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College Prep Tail Wags the Admissions Dog

June 03, 2005

Re "New SAT: Write Long, Badly and Prosper," May 29: Les Perelman makes sound recommendations, such as discarding the five-paragraph formula and emphasizing quality over quantity of prose, for changing how the new essay portion of the SAT is scored. But I don't think it's any accident that SAT scores are such reliable indicators of parents' income levels, and would be surprised if there were any genuine will to tamper with the standards that have produced that state of affairs.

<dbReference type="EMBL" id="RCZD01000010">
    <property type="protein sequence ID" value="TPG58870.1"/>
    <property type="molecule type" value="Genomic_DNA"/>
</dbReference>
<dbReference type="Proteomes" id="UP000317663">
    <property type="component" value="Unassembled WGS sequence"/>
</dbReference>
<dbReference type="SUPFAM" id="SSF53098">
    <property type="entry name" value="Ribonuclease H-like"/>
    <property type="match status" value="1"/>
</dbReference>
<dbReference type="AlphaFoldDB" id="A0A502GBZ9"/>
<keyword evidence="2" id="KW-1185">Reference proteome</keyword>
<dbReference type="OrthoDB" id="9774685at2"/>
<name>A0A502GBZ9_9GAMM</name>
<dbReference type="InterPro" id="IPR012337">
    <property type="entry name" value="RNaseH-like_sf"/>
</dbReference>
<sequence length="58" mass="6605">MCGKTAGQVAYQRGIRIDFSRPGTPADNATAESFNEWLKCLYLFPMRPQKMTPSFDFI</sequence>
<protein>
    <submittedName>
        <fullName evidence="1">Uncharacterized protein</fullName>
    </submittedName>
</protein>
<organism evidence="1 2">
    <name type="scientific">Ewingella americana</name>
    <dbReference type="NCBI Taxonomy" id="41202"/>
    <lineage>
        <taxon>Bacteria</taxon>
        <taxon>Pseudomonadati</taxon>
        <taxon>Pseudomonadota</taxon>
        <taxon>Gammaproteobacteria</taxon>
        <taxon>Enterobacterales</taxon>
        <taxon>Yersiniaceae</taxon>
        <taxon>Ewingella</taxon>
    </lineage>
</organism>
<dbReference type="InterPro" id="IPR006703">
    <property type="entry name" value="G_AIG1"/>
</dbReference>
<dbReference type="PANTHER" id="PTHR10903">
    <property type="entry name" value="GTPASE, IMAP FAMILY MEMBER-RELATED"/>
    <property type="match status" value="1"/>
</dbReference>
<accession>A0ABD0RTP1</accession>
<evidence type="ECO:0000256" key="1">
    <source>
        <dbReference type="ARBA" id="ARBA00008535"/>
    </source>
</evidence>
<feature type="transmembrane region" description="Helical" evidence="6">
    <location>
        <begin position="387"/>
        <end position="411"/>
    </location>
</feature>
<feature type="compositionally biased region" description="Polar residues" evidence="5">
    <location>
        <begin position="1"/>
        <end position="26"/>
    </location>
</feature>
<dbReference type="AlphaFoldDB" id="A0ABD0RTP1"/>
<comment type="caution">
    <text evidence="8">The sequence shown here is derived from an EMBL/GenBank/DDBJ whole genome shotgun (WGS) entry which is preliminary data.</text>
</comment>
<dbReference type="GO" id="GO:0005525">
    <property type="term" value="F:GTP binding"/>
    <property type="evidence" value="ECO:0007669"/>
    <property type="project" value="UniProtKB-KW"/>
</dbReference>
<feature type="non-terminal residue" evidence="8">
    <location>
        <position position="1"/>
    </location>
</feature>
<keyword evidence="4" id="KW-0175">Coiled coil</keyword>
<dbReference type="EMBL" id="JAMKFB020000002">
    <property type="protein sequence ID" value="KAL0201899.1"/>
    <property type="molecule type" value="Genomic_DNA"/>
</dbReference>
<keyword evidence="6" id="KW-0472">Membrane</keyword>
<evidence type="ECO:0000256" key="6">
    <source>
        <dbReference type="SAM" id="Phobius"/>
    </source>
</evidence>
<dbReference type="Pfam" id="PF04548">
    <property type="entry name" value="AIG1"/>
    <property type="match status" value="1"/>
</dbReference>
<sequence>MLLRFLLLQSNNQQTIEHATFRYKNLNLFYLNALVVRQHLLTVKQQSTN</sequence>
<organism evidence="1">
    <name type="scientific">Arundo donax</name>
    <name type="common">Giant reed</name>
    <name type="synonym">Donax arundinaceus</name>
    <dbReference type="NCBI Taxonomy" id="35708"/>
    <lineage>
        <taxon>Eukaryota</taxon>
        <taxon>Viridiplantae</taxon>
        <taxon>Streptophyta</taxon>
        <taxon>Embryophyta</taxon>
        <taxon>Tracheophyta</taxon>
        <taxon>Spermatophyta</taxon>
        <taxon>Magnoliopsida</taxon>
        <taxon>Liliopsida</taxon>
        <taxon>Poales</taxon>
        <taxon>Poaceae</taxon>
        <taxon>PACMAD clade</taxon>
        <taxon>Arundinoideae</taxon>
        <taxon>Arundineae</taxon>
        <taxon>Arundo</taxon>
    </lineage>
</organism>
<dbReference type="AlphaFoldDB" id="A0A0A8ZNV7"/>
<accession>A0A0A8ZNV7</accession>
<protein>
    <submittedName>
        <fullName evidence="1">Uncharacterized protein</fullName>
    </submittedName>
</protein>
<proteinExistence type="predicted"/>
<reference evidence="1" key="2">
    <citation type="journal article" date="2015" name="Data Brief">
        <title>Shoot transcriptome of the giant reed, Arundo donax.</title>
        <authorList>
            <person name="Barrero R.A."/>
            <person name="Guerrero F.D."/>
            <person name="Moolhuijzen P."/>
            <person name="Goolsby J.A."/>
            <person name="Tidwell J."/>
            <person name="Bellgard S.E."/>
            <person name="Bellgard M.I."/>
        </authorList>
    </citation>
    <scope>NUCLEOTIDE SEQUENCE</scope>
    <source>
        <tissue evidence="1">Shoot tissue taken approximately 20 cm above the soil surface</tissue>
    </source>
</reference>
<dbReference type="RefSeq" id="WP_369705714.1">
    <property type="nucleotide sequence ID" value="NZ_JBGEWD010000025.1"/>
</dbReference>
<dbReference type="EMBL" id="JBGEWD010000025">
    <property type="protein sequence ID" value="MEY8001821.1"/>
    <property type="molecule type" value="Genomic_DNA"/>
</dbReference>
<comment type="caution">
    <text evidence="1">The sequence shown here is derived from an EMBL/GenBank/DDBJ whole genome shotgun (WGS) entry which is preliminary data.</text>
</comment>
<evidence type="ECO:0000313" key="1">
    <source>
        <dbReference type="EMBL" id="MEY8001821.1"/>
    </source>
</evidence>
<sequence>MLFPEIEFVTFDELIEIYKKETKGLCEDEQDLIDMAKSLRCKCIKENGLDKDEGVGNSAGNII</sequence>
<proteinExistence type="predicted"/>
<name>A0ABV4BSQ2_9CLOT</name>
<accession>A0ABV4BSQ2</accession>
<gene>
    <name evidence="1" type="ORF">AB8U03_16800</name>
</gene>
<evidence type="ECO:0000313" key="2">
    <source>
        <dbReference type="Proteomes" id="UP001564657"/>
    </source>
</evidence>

A lucrative industry has formed around the process of applying to college, private ones especially. It encompasses not only test preparation, but admissions counseling and resume-building summer programs geared toward just about every activity that might catch an admissions officer's eye.

I would submit that the preparation-and-counseling tail now wags the admissions dog, with the SAT and similar standardized tests deliberately engineered for coach-ability. And frankly, how better to attract and serve the candidates most qualified -- and likely -- to plunk down $150,000 to $200,000 for a bachelor's degree?

Margaret Daugherty

Los Angeles

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